Scottie: There are SO many things I gained from my background in design. For one, I gained a better understanding of color and composition and those are obviously a huge deal in both design and photography. Of course my design work helped me learn Photoshop which is my entire world now. As I’ve mentioned before, I jumped into photography way too fast and I made a lot of mistakes. I am very grateful that I had all the time that I did working in graphic design for me to learn Photoshop a little bit slower than I did photography! Graphic design also helped me learn the ins and outs of computer/tech skills that I’ve needed to use a ton in the photo business (especially when things don’t work quite like you expect them to!).
Even with all of those things that helped me, I’d say the biggest thing that has carried over from my graphic design days is my ability as a creative professional to understand and deliver a client’s vision. That’s quite a feat and graphic design prepared me very well for being able to accomplish that for my photography clients. I absolutely think designers should expand their skill set to include photography. They should at least be hobbyists in photography. The reason being is that designers work with photography so often that at the very least it would help them learn how to better communicate/collaborate with photographers to make things go smoother on both ends.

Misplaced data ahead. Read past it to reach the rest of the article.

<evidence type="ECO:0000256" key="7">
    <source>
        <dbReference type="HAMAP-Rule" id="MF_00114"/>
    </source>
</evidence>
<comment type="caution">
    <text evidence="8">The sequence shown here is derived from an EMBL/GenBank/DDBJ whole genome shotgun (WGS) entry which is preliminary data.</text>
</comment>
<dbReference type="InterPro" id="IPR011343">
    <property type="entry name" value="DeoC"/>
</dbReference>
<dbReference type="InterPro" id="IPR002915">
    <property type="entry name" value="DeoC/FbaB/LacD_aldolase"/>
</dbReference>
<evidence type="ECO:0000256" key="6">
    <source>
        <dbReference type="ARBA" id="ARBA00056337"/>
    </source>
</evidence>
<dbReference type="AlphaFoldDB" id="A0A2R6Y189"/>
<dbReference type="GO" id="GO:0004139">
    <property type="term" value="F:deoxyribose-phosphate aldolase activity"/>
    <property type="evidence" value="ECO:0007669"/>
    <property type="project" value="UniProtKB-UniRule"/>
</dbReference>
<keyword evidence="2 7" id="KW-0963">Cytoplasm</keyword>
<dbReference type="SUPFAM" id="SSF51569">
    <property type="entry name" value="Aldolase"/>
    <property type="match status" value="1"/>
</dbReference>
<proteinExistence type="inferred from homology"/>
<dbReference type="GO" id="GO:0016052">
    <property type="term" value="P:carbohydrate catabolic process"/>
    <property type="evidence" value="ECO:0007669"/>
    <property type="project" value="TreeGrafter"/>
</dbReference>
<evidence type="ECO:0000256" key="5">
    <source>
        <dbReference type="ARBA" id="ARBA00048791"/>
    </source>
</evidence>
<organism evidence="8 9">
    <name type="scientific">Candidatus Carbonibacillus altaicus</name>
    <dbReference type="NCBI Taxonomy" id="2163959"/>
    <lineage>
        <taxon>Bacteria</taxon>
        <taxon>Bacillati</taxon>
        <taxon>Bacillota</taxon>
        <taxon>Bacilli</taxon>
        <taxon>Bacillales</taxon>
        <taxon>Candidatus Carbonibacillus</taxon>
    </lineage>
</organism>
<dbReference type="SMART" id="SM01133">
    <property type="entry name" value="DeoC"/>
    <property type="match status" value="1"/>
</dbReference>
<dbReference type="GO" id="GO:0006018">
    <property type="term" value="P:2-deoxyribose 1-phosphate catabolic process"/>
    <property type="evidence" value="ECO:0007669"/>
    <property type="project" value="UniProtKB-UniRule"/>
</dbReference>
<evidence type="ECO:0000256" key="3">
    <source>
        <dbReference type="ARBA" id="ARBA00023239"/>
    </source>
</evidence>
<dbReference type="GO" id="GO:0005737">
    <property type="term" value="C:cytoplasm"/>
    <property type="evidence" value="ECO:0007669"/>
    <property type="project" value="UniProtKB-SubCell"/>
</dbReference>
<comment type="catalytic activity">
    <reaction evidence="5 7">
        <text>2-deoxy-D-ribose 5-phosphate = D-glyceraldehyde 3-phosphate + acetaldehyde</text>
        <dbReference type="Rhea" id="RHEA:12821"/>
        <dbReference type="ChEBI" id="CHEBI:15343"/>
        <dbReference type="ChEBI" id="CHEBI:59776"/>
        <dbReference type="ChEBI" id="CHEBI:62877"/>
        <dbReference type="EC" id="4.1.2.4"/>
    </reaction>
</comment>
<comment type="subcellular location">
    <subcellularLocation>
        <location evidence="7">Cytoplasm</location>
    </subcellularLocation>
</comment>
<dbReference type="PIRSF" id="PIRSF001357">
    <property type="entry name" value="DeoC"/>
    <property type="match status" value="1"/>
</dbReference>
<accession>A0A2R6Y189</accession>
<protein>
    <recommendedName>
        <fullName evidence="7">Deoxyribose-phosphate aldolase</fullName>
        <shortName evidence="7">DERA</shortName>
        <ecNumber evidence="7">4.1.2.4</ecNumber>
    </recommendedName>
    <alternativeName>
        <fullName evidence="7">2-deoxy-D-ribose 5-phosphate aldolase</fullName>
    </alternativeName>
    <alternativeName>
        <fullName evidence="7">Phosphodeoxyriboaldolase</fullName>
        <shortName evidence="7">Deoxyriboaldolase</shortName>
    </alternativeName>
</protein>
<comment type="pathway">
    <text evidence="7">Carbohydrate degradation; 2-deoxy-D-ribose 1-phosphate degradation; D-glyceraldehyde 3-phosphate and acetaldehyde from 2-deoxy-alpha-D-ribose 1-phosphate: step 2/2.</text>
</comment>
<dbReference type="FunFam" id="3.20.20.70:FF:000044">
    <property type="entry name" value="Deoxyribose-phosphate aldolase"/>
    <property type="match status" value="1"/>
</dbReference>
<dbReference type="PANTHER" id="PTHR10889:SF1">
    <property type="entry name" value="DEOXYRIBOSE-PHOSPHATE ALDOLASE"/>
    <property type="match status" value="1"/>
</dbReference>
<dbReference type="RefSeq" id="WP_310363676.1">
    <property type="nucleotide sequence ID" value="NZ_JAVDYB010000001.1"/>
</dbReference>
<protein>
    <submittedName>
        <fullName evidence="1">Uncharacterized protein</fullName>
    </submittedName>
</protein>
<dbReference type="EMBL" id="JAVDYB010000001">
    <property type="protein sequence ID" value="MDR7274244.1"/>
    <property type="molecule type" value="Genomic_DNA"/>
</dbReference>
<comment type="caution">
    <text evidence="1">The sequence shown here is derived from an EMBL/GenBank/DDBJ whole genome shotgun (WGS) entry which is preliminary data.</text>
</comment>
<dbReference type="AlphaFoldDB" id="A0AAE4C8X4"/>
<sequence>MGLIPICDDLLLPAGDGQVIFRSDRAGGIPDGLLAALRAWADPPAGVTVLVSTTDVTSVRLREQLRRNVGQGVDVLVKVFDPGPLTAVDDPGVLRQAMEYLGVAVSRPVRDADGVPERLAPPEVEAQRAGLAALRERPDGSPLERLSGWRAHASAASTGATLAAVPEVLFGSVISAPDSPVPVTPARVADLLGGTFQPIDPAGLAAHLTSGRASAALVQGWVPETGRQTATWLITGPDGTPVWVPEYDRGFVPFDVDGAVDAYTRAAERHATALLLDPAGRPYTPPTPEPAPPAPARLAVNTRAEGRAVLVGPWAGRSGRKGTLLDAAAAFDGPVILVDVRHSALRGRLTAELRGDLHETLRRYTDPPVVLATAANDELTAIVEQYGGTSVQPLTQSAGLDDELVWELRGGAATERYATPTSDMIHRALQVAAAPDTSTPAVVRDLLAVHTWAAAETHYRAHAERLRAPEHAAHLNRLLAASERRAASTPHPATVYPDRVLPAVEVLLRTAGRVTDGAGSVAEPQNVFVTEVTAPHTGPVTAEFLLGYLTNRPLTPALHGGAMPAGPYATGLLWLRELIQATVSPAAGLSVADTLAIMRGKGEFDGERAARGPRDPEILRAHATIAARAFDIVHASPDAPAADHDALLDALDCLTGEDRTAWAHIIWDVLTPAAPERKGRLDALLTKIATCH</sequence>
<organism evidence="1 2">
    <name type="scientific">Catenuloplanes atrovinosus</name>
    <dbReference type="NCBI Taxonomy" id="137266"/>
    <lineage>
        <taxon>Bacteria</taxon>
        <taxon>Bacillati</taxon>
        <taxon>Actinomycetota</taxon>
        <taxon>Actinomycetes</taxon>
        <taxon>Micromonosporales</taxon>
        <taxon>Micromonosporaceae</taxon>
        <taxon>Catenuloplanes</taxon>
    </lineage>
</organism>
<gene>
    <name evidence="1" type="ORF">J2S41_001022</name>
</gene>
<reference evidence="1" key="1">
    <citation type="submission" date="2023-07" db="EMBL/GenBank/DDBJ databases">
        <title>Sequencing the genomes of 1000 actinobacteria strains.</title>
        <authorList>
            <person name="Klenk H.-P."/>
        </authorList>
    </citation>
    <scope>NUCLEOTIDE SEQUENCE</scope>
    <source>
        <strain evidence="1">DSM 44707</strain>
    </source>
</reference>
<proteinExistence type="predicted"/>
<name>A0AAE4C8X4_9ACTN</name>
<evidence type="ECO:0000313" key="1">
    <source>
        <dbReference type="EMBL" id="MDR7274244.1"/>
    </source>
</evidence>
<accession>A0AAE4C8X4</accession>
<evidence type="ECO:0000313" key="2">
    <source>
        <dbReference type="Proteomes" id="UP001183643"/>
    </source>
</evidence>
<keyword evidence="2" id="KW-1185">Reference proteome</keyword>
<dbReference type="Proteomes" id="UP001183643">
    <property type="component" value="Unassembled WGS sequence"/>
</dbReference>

Q 10. Can you briefly describe a typical day of work on a non-shoot day?
Scottie: This happens to be our big project for 2010. We are working on being much more efficient than we currently are. There are a few programs that have really helped us improve our efficiency and have significantly changed what we do on an average day. One of those programs is Showit Sites that we used to create our website. Using Showit has significantly cut down on the amount of time we spend updating our website, but allows us to still maintain a flash website that reaches our clients. I can’t even tell you how much time per week I used to spend on our site, now I spend more time focusing that energy into growing our business, rather than on just trying to maintain it. You can find our site here.
Breanna: The program we’ve adopted that I love the most is Shoot Q, which handles all of our studio management, and it’s completely changed our lives! In other words, we now have time to actually have lives! But in general, here are the activities we do during an average non-shooting day in order of the amount of time they take: Photo processing, client communication, album design, blogging, Facebooking, reading/learning, accounting, marketing, and walking our dog (that’s what gets us out of the house and into the land of the living on some of these days!).
Q 11. What’s it like to work with your spouse?
Scottie: The good part is getting to spend all day with my best friend. The bad part is spending all day with my best friend. Ha ha!
Breanna: I would protest that, but I do agree!